I wouldn't use these numbers to market. They're for me, not for the readers.

A lot of times traditional publishers will say, "A million copies in print!" or "#1 Bestseller!" to give it social proof, but I think that's a dated claim (I'm not sure traditional publishers are even using this tactic anymore). Besides, the social proof the reader needs comes from reviews since most people shop online nowadays. If they see it has a lot of reviews, it must be popular, and therefore a good read.
 

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So--are folks saying that it's not helpful for other authors to post how many sales/sale equivalents they've had when they share their strategies and path to success? I've always taken the opposite view. If somebody's sharing marketing advice or whatever, I want to know whether they actually sell books, and to what extent. But no?
 

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Rosalind J said:
So--are folks saying that it's not helpful for other authors to post how many sales/sale equivalents they've had when they share their strategies and path to success? I've always taken the opposite view. If somebody's sharing marketing advice or whatever, I want to know whether they actually sell books, and to what extent. But no?
No! At least I find it helpful in a place like this to hear from others, and like you said, to know what kind of results people are getting when they give advice. I just don't use the numbers for promo, like putting "52 million sold!" on my cover, like McDonald's used to advertise with their burgers. Although, mine wouldn't be like the McDonald's sign. It would be more like those little towns where the sign reads Population: 492, and then the mayor goes out with some paint to update it every time someone is born, dies, or goes on an extended vacation. But yes, I appreciate having the figures available from other authors in this type of setting.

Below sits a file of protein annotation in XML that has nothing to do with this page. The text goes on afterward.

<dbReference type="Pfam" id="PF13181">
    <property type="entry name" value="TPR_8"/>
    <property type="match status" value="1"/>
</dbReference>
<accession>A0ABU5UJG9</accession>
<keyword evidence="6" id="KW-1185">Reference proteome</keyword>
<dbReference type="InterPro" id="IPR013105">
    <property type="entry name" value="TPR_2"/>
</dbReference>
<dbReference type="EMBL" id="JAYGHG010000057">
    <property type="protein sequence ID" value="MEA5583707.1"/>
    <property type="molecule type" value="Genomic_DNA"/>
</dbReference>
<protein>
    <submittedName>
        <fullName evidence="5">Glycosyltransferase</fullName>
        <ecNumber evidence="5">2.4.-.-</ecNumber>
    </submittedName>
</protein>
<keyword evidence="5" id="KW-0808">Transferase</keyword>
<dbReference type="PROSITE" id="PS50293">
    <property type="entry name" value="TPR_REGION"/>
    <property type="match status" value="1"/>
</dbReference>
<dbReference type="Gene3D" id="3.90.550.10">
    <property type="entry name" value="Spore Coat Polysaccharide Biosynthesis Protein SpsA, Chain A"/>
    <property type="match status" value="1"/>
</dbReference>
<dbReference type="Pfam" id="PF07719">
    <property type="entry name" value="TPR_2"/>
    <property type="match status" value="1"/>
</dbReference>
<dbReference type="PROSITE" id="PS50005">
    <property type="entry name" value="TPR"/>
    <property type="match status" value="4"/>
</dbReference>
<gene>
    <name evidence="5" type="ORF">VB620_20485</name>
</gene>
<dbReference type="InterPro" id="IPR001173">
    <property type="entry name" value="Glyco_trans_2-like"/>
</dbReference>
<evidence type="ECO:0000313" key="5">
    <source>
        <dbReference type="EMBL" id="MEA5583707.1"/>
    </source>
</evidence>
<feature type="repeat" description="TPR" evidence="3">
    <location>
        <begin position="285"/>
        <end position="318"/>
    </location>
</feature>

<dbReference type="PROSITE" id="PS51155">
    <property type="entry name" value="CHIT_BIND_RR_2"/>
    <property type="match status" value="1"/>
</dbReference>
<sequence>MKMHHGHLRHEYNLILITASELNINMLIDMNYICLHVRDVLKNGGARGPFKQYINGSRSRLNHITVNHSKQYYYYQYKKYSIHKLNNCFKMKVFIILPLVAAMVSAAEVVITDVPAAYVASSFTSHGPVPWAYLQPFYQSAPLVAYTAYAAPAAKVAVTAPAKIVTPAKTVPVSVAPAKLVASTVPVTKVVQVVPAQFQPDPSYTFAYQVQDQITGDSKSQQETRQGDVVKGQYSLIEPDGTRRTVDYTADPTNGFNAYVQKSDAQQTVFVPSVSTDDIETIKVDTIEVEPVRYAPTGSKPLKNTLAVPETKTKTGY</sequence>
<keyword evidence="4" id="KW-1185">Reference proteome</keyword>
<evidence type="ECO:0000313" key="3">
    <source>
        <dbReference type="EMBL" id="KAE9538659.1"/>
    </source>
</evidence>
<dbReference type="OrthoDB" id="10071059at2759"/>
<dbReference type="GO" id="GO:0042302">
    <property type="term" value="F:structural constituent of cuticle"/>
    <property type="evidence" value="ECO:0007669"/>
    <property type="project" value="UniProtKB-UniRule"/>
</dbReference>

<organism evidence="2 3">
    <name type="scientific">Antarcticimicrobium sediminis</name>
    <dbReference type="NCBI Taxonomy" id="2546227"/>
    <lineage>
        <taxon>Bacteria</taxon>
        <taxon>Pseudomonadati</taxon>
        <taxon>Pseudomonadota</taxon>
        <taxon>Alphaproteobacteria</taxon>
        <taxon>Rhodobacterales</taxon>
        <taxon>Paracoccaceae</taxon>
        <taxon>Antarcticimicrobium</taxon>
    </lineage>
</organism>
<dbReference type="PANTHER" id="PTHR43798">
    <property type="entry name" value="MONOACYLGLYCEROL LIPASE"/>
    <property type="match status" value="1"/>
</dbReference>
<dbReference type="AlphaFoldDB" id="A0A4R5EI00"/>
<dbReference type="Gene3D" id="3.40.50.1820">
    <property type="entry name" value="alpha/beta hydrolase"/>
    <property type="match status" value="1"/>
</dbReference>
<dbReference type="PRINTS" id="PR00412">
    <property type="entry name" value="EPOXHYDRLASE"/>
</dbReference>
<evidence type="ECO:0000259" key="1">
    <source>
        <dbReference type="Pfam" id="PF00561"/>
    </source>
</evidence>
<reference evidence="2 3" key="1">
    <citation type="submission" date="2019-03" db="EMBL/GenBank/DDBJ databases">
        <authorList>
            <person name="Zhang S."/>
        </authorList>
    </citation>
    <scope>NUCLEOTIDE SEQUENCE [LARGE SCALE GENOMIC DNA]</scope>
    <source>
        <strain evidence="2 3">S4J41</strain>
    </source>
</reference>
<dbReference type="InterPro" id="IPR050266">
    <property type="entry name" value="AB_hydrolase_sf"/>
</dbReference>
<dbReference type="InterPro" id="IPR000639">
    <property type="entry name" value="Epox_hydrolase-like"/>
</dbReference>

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You can track your number of borrows... if you don't get very many. Whenever you get a borrow, your rank jumps. If you don't sell enough that that jump is hidden in with a lot of other jumps, you can tell you've had a borrow.

What I've found is page reads vs borrows is more or less unpredictable. I have a book that was read through fully by a high percentage of people in its first few months. It still gets a handful of borrows, but in Aug/Sept it was far more likely to be passed over after a chapter or two. Same book. Also having later books in the series seemed to increase the number of people finishing book 1... although, again, that might just be random fluctuations.

If I were to quote sales figures, I'd leave borrows right out of it. Depending on context, I might quote pages read. Personally, mine have never been impressive enough to brag about, so I tend to keep quiet.